8)    If enforcement action is pursued, the ASI assigned to prepare the EIR must ensure they have a statement from the affected crew that states that the crew was interfered with. If the flightcrew member declines to provide a statement, the ASI can submit the EIR package without it.

C.    Documentation of Actionable Events. If it has been determined that evidence exists to support an enforcement action (or, under limited circumstances, a Compliance Action), the ASI will create an additional PTRS record using the following instructions:

1)    Any previous 1045, 3045, or 5045 PTRS activity records created for the case should remain.
a)    The additional PTRS record, as described in subparagraphs 2)5) below, should be triggered from the previously created 1045, 3045, or 5045 PTRS activity record.
b)    If triggering is not possible, create the additional PTRS record, as described in subparagraphs 2)5) below, and manually enter the record ID of the 1045, 3045, or 5045 activity in the comments section of the additional PTRS record.
2)    Use the activity code corresponding to the action taken. For example, a 1731 activity code would be used for legal enforcement (operations).
3)    Insert “LASER” (without the quotation marks) in the “National Use” block.
4)    In the comments section, the ASI should record pertinent facts relevant to the laser event.
5)    If it is later determined that the action is no longer appropriate (e.g., new evidence reveals that no violation occurred):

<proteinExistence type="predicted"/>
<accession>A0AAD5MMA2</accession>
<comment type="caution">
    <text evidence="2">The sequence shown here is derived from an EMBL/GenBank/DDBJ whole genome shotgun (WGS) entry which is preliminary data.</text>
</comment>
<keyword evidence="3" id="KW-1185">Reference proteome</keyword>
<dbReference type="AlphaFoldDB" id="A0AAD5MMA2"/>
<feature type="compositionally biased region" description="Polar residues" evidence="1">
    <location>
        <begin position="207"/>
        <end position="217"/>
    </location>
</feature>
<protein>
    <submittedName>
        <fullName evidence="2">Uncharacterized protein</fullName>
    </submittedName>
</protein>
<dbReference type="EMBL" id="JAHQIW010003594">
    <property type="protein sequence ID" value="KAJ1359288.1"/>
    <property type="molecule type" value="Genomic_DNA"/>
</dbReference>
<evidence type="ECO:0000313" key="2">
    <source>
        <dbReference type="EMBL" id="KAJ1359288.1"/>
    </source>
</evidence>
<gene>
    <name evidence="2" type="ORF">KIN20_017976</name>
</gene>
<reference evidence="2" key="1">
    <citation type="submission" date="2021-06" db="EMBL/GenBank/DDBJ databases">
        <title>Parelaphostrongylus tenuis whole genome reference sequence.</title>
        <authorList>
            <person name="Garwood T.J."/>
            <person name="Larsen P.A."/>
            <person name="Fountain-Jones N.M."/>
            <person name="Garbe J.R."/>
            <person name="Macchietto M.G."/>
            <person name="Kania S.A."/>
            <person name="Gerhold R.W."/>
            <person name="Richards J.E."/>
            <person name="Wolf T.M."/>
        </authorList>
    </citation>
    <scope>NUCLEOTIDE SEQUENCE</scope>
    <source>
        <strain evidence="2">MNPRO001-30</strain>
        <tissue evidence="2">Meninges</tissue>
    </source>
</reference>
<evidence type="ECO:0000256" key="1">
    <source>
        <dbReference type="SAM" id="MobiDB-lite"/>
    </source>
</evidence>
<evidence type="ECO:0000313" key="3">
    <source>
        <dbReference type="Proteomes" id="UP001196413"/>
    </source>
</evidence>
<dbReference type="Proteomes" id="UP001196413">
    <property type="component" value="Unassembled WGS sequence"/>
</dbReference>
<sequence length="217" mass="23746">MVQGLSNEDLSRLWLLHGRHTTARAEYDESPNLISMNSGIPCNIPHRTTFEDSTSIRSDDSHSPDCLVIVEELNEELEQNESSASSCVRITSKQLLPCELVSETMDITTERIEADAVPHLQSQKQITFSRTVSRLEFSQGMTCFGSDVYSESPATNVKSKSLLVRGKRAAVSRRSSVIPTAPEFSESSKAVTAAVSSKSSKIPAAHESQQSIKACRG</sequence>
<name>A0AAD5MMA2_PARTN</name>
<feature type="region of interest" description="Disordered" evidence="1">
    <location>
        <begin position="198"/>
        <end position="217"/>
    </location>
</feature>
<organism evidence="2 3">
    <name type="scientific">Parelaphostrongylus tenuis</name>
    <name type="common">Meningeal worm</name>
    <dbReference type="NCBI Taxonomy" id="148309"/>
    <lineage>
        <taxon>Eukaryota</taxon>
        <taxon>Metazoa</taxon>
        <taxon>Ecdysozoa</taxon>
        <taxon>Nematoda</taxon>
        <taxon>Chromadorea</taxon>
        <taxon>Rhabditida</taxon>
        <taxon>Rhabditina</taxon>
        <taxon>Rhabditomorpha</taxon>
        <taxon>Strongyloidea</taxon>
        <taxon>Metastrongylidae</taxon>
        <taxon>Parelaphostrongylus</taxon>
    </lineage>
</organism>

a)    Amend the activity code or terminate the PTRS record as described below:

1.    If an enforcement action was initiated, change the activity code to 1735, 3733, or 5733 (INVSTG/ENFRCMNT/NO ACTION).

2.    If a Compliance Action was initiated, close the PTRS record with a “T” in the results code.

b)    Provide explanatory comments.

NOTE:  The recoding/termination instructions above do not apply to any 1045, 3045, or 5045 PTRS activity records associated with the case.

D.    Additional References. Reference material that supports the preparation of a laser EIR package is located in the Flight Standards Information Management System (FSIMS) under the “Publications—Other Documents—Laser Investigation References” folder: AGC-300 PPT Laser Interference Investigation, and AFS Laser Item of Proof (IOP) Checklist. Additional laser reference material may be added to this referenced folder in the future.

Figure 7-21.  Laser Illumination Incident Reporting and Civil Investigation Process Flowchart

Figure 7-21. Laser Illumination Incident Reporting and Civil Investigation Process Flowchart

RESERVED. Paragraphs 7-196 through 7-250.